Program TypeMajor, Minor
Degrees OfferedB.A., B.S.
SchoolSchool of Arts & Sciences
Explore life’s foundational questions with courage and humility. Form a comprehensive view of the world and your place in it.
What You’ll Learn
You’ll learn to think well and develop a philosophical habit of mind — an understanding of concepts, informed judgment, and logical reasoning. While vastly improving your communication and critical thinking skills, you’ll explore fundamental questions: Who and what am I? Am I free? What is there? Is there a God? How should I live? How should we live together? Can I even know the answers to these questions? Your exploration will be grounded in the history of ideas and the writings of great thinkers.
- Receive individualized attention.
You’ll enjoy small class sizes and individualized mentorship provided by your professors. Our students discover their talents early and pursue meaningful vocations. You will be prepared for a career upon graduation or to pursue further study. Our graduates have a good record of earning full scholarships to pursue graduate study in philosophy, canon law, theology, and law at notable regional, national, and international schools.
- Gain added perspective on the Catholic intellectual tradition.
Philosophical study plays an essential role at Mary because of its commitment to the harmony of faith and reason and its support for pursuing philosophical truth. Moreover, philosophy reinforces our commitment to the Catholic intellectual tradition, which affirms the potential of the mind to discover and increasingly understand true answers to philosophical questions. Program majors meet and discuss readings, student and faculty projects, and engage with guest speakers.
- Prepare yourself for future success.
Employers often look for applicants with the skills that a philosophical education provides. Graduates in philosophy are trained to think critically, write clearly, and argue persuasively at a much higher level than their peers. Applicants with these skills are highly sought after by employers. In addition, philosophy graduates score higher on average than graduates from any other discipline on the GRE.
- Get your bachelor’s degree in 2.6 years or your bachelor’s and master’s in four years.
You can earn your philosophy bachelor’s in 2.6 years or complete your bachelor’s and a Master of Business Administration/Master of Arts in Philosophy in four years through Mary’s innovative Year-Round Campus program.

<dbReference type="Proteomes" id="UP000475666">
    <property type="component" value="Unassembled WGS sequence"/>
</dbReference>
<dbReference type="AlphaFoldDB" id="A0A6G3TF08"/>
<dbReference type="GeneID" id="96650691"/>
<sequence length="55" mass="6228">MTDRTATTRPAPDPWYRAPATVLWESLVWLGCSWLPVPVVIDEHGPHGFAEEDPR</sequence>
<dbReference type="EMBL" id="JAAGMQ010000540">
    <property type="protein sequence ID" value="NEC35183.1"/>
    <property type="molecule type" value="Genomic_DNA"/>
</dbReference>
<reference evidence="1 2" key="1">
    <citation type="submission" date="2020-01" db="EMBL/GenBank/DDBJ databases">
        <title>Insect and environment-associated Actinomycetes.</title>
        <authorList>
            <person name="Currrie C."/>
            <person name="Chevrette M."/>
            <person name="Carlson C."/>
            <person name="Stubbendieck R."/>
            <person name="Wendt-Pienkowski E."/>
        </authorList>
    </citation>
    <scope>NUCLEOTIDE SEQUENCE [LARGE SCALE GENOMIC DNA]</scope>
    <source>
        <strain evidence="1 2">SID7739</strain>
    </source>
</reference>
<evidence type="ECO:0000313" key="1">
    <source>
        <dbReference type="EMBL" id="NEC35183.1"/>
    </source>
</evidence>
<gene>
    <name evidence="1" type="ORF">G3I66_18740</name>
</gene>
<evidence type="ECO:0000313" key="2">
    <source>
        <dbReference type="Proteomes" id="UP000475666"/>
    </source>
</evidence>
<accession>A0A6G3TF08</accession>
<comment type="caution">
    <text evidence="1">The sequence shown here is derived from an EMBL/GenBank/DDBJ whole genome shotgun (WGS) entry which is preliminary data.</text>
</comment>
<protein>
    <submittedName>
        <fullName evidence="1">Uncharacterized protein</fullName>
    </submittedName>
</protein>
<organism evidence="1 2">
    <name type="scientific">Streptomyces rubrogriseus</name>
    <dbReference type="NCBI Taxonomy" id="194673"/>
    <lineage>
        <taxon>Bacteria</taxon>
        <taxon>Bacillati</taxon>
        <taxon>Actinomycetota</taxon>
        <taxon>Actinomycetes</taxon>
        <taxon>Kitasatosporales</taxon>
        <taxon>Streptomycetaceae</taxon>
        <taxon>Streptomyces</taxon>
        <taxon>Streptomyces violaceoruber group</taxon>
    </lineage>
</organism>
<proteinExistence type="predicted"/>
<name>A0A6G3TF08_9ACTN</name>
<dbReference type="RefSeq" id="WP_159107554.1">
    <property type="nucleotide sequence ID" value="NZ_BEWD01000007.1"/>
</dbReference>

Please visit our catalog for admission requirements and a full list of our courses.
Careers & Outcomes
The critical thinking and reasoning skills our graduates develop are valued by employers in a wide range of fields, from business and government to the nonprofit sector. Mary graduates who combine philosophy with a double-major expand their job opportunities and career options, which include preparation for the Seminary or continued study.
- Nonprofit Director
- Chief Executive Officer
- Priest or Religious
- Health Care Professional
The faculty are very skilled at empowering you as a student to take on the challenge of pursuing the truth; and you’re surrounded by a community of students who have a similar goal.
Donald J. Bungum, PhD
Chair of Philosophy Program, Associate Professor of Philosophy, Associate Professor of Catholic Studies
My research interests are in epistemology, metaphysics, and the philosophy of religion. Currently, I am working on two projects. The first focuses on the nature of epistemic authority. The second focuses on how suffering transforms a person's relationship with God. My teaching interests include logic, philosophy of religion, medieval philosophy (especially the thought of St. Thomas Aquinas), and the relation between science and religion. I hold a joint appointment in Catholic studies at the University of Mary. I enjoy helping students see how the Catholic faith has become incarnate in history, literature, music, and the fine arts.
Daniel John Sportiello, PhD
Associate Professor of Philosophy, Fellow in Catholic Studies
In my research, I assume that philosophy is something that we do — that it is, in other words, a way of addressing the questions and concerns that arise in the everyday. In my teaching, I assume the same: I show my students that philosophy addresses the questions and concerns that they already have — the same questions and concerns that make them human. This means, of course, that philosophy is an expression of our condition — but also that it is an interrogation of that condition, a way for us to remake ourselves.